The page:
Taljinder Singh GILL, Petitioner, v. William P. BARR, Attorney General, Respondent.
Petitioner Taljinder Singh 1 is a citizen of India who entered the United States in 2011. Singh expressed fear of returning to India in removal proceedings and applied for asylum, withholding of removal, and Convention Against Torture (CAT) protection. The Immigration Judge (IJ) concluded that Singh had not suffered persecution or demonstrated a well-founded fear of future persecution, that he could relocate within India if necessary, and that it was not more likely than not that he would be tortured if he returned to India. The IJ accordingly denied Singh all relief. The Board of Immigration Appeals (Board) affirmed, and Singh petitioned this court for review. We have jurisdiction under 8 U.S.C. § 1252, and we deny the petition.
All three of Singh’s claims arise from the harm he suffered in the Punjab region of India because he is a Sikh and member of the Sikh-driven Mann Party. In 2009, rival Congress Party members stopped Singh’s motorbike, pushed him, punched him, and threatened to kill him if he continued supporting the Mann Party. Singh was regularly harassed after this event, and the following year he was again severely beaten and threatened by Congress Party members. When Singh raised these attacks to the police, they criticized him, told him not to report the attacks, and suggested he join the Congress Party. The Board concluded that these events, separately or cumulatively, did not establish past persecution that would make Singh eligible for asylum. We review for substantial evidence, and “may reverse the decision of the Board only if the applicant shows that the evidence compels the conclusion that the asylum decision was incorrect.” Gu v. Gonzales, 454 F.3d 1014, 1018 (9th Cir. 2006) (emphasis in original).
We conclude that these facts did not compel the Board to find that Singh had been persecuted. The attacks were almost a year apart, despite Singh’s consistent public support for the Mann Party, and did not require significant medical attention. Thus, while Singh is correct that “[p]hysical violence ordinarily meets the requirement of severity that characterizes persecution as opposed to mere discrimination,” Hoxha v. Ashcroft, 319 F.3d 1179, 1182 n.5 (9th Cir. 2003), the use of force in this case was not so extreme as to necessarily rise to the level of past persecution. Cf. Gu, 454 F.3d at 1020 (holding that violence against petitioner did not amount to persecution); Hoxha, 319 F.3d at 1182 (same); Prasad v. INS, 47 F.3d 336, 339-40 (9th Cir. 1995) (same). Additionally, because Singh did not demonstrate past persecution, he was not entitled to a presumption of future persecution, and he did not otherwise demonstrate a well-founded fear of future persecution. Singh’s asylum claim therefore fails, and with it his withholding claim. See Zehatye v. Gonzales, 453 F.3d 1182, 1190 (9th Cir. 2006).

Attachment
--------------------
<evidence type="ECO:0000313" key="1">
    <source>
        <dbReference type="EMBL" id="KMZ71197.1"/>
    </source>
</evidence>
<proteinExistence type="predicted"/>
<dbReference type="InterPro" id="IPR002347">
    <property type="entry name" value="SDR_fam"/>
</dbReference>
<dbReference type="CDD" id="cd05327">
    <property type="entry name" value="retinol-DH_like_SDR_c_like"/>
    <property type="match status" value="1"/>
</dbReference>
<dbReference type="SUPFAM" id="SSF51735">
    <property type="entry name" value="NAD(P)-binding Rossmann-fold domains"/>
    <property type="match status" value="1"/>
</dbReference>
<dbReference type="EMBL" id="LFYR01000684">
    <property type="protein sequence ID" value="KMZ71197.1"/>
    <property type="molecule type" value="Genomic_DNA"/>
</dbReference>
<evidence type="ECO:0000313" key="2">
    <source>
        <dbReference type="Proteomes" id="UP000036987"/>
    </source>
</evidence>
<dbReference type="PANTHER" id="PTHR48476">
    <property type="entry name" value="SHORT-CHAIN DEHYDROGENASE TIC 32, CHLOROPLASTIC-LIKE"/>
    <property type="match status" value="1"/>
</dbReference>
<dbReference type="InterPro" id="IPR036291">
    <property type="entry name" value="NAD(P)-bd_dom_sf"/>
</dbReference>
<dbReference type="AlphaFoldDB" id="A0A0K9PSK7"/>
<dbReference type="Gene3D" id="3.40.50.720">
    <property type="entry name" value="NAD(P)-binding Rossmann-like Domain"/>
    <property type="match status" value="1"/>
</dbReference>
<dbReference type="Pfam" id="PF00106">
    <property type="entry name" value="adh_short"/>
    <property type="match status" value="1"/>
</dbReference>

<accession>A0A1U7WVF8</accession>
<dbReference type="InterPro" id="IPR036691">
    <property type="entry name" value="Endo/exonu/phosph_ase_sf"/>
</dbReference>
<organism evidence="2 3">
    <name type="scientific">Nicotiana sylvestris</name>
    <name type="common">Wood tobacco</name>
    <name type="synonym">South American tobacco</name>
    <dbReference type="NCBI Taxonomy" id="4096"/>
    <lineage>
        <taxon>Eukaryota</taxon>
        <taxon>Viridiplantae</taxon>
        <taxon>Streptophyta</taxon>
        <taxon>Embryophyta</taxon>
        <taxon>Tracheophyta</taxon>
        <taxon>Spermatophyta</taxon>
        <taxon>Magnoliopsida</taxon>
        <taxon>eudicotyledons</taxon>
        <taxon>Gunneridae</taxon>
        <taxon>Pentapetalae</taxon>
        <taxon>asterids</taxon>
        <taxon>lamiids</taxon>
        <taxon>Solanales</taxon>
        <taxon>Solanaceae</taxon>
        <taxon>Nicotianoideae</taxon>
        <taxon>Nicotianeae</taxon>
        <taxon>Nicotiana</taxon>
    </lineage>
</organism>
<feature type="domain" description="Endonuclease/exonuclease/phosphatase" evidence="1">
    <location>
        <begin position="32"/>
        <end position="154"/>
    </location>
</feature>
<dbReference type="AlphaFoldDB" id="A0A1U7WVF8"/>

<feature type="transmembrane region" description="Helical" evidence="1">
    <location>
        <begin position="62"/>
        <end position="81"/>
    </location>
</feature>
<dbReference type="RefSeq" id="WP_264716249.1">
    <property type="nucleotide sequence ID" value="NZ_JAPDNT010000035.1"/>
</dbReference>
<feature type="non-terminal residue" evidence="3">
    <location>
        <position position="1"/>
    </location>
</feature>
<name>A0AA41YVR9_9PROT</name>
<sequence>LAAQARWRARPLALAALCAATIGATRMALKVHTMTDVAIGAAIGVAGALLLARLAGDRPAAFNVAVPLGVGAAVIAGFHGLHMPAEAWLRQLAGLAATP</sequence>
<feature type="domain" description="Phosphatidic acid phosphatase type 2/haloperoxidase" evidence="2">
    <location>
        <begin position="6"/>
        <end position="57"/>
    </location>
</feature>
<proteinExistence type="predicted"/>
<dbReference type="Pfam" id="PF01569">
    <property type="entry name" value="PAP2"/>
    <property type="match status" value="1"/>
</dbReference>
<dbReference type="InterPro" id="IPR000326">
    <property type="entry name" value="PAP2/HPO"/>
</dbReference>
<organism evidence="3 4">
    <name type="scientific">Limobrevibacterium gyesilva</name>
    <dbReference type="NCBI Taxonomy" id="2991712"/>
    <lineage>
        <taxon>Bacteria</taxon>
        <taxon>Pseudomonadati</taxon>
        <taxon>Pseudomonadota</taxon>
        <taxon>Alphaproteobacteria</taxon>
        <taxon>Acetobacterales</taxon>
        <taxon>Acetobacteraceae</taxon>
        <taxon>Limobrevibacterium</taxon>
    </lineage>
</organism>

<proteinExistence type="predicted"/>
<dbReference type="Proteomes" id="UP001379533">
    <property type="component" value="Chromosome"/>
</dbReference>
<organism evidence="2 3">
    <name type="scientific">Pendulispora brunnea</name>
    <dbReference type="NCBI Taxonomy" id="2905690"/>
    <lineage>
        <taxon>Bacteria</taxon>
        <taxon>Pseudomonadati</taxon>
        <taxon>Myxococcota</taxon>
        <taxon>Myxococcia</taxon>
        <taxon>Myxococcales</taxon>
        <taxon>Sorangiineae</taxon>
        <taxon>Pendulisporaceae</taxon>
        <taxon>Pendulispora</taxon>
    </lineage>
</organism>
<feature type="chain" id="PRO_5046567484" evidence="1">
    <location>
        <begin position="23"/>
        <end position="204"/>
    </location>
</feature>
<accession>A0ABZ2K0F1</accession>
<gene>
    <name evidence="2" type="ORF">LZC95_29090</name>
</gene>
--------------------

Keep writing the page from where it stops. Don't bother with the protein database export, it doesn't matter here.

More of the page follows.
As for Singh’s CAT claim, the same failures in Singh’s asylum claim show that the Board was not compelled to find that Singh would be tortured within the meaning of CAT if returned to India. Singh’s CAT claim therefore fails.
We therefore deny Singh’s petition on all three grounds. Because Singh never prevailed on his initial burden of showing past persecution, the burden never shifted to the government to show that he could safely and reasonably relocate. See Afriyie v. Holder, 613 F.3d 924, 934 (9th Cir. 2010). We thus do not reach whether the Board erred in its analysis of Singh’s ability to relocate, including whether its relocation analysis was sufficient under Singh v. Whitaker, 914 F.3d 654 (9th Cir. 2019).
1. There are discrepancies in the record between whether Petitioner’s surname is “Singh” or “Gill.” We refer to him as “Singh” following the use in the briefs.